Aboriginal service remembered

Guest speaker, former serviceman and VARC member Ricky Morris, with Andrew Peters, son of Auntie Dot and grandson of Vincent Peters who died a prisoner of war on the Thai Burma railway.

By Kath Gannaway

The contributions of Aboriginal and Torres Strait Islander service men and women to the defence of Australia was honoured on Thursday, 31 May, with the 2018 Victorian Aboriginal Remembrance Service at The Shrine of Remembrance in Melbourne.

The service is organised each year by the Victorian Aboriginal Remembrance Committee (VARC).

In a moving ceremony whose beginnings started in 2006 when Auntie Dot Peters and then president of Healesville RSL, Sam Halim, initiated the first remembrance service, the service this year particularly paid tribute to Australia’s WWI Indigenous soldiers.

In the centenary era of WWI, a history of Aboriginal participation, and loss, was presented stating that around 900 Aboriginal Australians served in WWI, including 80 Victorian Aboriginal men.

At least 11 Victorian Aboriginal soldiers were killed in action, or fatally wounded.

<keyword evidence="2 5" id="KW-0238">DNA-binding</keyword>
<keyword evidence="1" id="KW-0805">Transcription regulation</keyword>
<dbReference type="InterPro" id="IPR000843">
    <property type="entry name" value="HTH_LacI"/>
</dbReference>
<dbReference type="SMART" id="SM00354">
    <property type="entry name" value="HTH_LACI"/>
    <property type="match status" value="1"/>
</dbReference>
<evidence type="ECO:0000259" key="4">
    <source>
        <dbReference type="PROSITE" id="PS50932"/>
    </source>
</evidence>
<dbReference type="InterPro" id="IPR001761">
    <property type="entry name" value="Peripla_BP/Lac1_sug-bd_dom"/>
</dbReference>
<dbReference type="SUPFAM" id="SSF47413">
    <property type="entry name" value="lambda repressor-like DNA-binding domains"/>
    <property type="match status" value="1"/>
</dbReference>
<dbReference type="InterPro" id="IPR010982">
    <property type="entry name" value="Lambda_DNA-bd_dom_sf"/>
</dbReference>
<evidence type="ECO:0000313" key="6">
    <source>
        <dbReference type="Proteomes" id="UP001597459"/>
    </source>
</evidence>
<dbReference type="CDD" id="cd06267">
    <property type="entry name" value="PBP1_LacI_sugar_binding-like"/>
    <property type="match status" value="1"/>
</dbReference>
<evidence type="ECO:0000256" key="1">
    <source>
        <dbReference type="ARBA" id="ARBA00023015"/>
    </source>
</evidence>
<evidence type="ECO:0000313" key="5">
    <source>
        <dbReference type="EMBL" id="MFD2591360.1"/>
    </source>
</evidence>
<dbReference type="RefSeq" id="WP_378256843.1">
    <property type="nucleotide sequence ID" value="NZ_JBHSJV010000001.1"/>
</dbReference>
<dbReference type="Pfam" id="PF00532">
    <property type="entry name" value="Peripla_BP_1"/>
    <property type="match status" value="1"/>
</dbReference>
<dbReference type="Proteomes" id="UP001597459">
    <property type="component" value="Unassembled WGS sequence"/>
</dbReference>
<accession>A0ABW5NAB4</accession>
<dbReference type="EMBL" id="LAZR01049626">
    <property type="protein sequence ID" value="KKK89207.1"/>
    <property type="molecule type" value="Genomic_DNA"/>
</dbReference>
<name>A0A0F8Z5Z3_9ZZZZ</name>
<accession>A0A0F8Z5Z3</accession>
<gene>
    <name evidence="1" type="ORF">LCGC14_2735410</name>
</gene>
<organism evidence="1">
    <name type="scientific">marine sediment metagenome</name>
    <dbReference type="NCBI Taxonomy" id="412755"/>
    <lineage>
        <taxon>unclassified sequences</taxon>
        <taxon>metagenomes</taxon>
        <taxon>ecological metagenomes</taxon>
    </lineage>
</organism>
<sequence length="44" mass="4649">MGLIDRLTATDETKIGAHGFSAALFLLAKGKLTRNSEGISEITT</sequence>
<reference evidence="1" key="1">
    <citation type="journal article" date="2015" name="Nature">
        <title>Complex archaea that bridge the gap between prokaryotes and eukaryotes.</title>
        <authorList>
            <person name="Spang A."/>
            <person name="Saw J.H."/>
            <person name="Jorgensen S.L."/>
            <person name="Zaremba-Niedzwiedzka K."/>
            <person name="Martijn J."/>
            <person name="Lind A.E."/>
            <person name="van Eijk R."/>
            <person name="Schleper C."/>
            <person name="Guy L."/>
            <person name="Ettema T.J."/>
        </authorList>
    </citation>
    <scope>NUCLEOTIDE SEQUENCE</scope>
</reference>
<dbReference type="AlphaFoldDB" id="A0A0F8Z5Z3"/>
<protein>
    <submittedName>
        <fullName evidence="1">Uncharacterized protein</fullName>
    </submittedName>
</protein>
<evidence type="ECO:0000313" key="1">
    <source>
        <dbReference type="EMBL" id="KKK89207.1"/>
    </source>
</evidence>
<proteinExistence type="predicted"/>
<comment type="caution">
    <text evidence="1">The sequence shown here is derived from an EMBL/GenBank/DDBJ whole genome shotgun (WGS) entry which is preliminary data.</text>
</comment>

Guest speaker was Ricky Morris, a former sergeant of the Australian Army, is a Gunditjmara man who served in Afghanistan and East Timor.

A descendent of warriors and soldiers, who has the distinction of having had more family members on active service in the military than any other Australian family.

The commemoration included a performance by the Worawa Aboriginal College choral group, a welcome by Auntie Dot as chair of the Victorian Aboriginal Remembrance Committee and an address by Minister for Aboriginal Affairs, Natalie Hutchins MP.

Mullum Mullum Indigenous Gathering Place Choir was supported by Lilydale High School Vocal Ensemble and Casey Grammar School Choir in singing ‘We Are One’.

Mr Halim, who is also President of Healesville Rotary, and a founding member of the VARC, also spoke.

He said there was some opposition initially to having a day dedicated to Aboriginal service men and woman.

“Some said ‘we have Anzac Day’, but it has been growing every year and spread to every state in Australia, and it’s been acknowledged that Auntie Dot and myself started it in 2006 from Healesville,” Mr Halim said.

He said it was important to say to the world that Healesville started something that changed history.

“We are hoping now that it continues to gain momentum and that all RSLs and other organisations will come on board.”

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